The embattled Mariner East 2 pipeline set the stage for an “obscene” war of words between a Chester County resident and a pipeline worker, county District Attorney Thomas P. Hogan said Wednesday.

Hogan railed against the out-of-town worker in a statement, calling his use of a demeaning word and a sexist epithet in a social media exchange “inappropriate and unprofessional.”

“We will not allow our citizens to be bullied," Hogan said, adding that he had discussed the incident with Sunoco Pipeline LP, the pipeline’s operator, and Pipeliners Local 798, the union representing the worker.

Hogan’s statement came weeks after he initiated a criminal investigation into Sunoco, which started pumping natural gas liquids through the pipeline last Dec. 29.

The incident in December unfolded on Instagram, when the worker posted the slurs in a comment on a post from an outspoken critic of Mariner East 2.

She responded by raising concern about welds along the pipeline, specifically mentioning “manipulated data” and the integrity of the pipes used.

The worker sent a second message assuring her his welds “were fine.”

“But if my weld was bad, I hope it’s in your backyard so I can watch your house burn down on the news,” he added, apparently referring to when a similar pipeline exploded in Beaver County, Pa., last year.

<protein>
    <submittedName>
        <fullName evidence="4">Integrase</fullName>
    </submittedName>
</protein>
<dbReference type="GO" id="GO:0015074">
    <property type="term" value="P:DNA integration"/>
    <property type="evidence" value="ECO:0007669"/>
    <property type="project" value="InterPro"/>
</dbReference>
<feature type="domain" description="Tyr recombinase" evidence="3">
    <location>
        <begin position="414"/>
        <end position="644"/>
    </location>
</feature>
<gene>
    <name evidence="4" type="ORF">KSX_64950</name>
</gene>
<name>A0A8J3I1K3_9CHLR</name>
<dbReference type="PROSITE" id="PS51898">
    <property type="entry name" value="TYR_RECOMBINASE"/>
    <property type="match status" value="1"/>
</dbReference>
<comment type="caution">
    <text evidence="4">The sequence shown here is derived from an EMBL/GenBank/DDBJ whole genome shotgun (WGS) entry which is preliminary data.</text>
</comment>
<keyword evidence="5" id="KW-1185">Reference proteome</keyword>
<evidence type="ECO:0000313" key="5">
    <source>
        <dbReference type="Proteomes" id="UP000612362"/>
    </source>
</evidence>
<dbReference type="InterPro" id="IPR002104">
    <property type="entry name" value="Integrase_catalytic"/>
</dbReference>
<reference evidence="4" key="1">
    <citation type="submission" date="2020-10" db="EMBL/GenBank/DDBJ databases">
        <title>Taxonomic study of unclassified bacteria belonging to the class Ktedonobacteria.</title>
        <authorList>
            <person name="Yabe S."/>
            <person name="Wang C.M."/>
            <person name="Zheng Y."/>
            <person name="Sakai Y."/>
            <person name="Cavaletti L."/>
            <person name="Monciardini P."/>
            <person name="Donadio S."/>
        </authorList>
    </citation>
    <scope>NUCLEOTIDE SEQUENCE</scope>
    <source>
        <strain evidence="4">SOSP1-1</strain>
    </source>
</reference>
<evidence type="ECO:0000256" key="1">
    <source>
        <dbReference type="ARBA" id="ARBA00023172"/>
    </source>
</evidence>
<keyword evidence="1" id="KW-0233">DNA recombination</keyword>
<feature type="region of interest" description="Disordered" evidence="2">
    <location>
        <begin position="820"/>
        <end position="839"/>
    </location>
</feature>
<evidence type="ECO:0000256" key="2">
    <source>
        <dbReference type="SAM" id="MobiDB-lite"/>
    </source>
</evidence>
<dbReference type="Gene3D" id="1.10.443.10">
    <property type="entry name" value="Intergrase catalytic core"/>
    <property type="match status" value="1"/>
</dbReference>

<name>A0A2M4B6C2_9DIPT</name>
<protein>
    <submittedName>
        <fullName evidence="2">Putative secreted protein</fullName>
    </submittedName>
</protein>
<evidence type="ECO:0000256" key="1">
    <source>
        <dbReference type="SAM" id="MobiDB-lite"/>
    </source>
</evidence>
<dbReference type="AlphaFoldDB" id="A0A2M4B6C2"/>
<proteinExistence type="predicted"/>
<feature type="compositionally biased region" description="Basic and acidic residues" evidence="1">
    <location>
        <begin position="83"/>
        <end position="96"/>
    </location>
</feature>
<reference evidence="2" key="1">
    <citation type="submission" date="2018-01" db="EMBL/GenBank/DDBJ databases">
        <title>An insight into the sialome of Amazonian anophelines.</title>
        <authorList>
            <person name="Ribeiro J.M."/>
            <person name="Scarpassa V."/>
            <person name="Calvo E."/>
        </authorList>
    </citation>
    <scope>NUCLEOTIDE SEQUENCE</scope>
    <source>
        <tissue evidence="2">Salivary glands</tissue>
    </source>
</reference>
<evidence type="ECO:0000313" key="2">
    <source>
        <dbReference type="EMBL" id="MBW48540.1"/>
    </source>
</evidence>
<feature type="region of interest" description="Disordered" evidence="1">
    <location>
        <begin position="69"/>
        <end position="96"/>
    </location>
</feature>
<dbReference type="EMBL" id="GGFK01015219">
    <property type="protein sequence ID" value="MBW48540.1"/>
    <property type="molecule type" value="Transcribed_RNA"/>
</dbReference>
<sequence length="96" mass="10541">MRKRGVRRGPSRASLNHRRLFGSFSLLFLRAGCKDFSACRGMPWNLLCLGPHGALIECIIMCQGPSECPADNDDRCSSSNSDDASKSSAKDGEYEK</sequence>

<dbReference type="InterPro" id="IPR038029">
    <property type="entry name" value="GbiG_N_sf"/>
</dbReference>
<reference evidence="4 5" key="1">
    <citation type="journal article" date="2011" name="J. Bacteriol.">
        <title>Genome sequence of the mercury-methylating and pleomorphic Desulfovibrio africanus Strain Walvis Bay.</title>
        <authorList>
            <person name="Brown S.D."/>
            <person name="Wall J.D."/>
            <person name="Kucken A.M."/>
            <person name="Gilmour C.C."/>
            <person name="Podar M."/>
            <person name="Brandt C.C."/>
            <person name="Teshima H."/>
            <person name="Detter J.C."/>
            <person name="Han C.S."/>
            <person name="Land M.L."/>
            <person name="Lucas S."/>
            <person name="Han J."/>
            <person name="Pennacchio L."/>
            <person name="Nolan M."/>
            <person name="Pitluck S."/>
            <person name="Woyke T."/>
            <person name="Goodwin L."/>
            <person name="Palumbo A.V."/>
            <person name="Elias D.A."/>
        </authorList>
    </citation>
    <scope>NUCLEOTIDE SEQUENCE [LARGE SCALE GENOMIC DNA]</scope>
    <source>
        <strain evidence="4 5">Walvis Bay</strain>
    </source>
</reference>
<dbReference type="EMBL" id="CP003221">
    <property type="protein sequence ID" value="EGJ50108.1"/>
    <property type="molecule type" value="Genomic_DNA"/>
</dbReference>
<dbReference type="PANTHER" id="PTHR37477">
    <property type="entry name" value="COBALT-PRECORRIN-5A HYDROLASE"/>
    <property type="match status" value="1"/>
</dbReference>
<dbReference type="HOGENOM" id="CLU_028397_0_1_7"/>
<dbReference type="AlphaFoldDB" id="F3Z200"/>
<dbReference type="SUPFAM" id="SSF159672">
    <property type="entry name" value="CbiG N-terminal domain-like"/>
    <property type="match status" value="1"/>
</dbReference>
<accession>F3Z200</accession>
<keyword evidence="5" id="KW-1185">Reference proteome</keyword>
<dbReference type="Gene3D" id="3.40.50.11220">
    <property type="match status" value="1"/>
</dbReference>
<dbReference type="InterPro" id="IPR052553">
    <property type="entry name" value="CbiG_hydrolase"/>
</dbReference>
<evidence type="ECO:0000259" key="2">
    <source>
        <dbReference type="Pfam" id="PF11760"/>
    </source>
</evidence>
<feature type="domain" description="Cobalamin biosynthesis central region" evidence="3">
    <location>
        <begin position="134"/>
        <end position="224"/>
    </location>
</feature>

The woman, who spoke with the Inquirer and Daily News on the condition of anonymity because she said she feared retaliation, said this was the second time a pipeline worker had sent her harassing messages, after a similar incident last summer on Twitter.

“These are the very same workers whom the safety of my family and my community relies on,” said the woman, who lives with her children near the pipeline. “This type of behavior is unacceptable. These are also the workers whose jobs are being given a priority over our safety and our environment.”

Local 798 Business Manager Danny Hendrix said the pipeline worker had been “admonished and called in by his peers." He said he hoped such “trash talk” would not be seen again.

“We’re a professional organization here, and we don’t act that way,” Hendrix said from Oklahoma, where he oversees 8,200 members of his union in 42 states.

“It’s not operable for us to talk to the opposition that way. We’re trying to educate people about what we do, and bashing them doesn’t help anyone.”

Late last month, Hogan took the unprecedented step of opening a criminal investigation into Energy Transfer Partners and the Mariner East Project. He appointed Seth Weber, a former assistant U.S. attorney in Philadelphia, to lead the investigation as special prosecutor.

In announcing the probe, Hogan accused Gov. Tom Wolf and state agencies of failing to hold Sunoco Pipeline accountable for numerous delays, construction errors, and environmental violations. He has yet to outline which laws he believes Sunoco and its affiliates violated.

Sunoco has bristled at the investigation, with a spokesperson promising to aggressively defend against Hogan’s “baseless accusations.”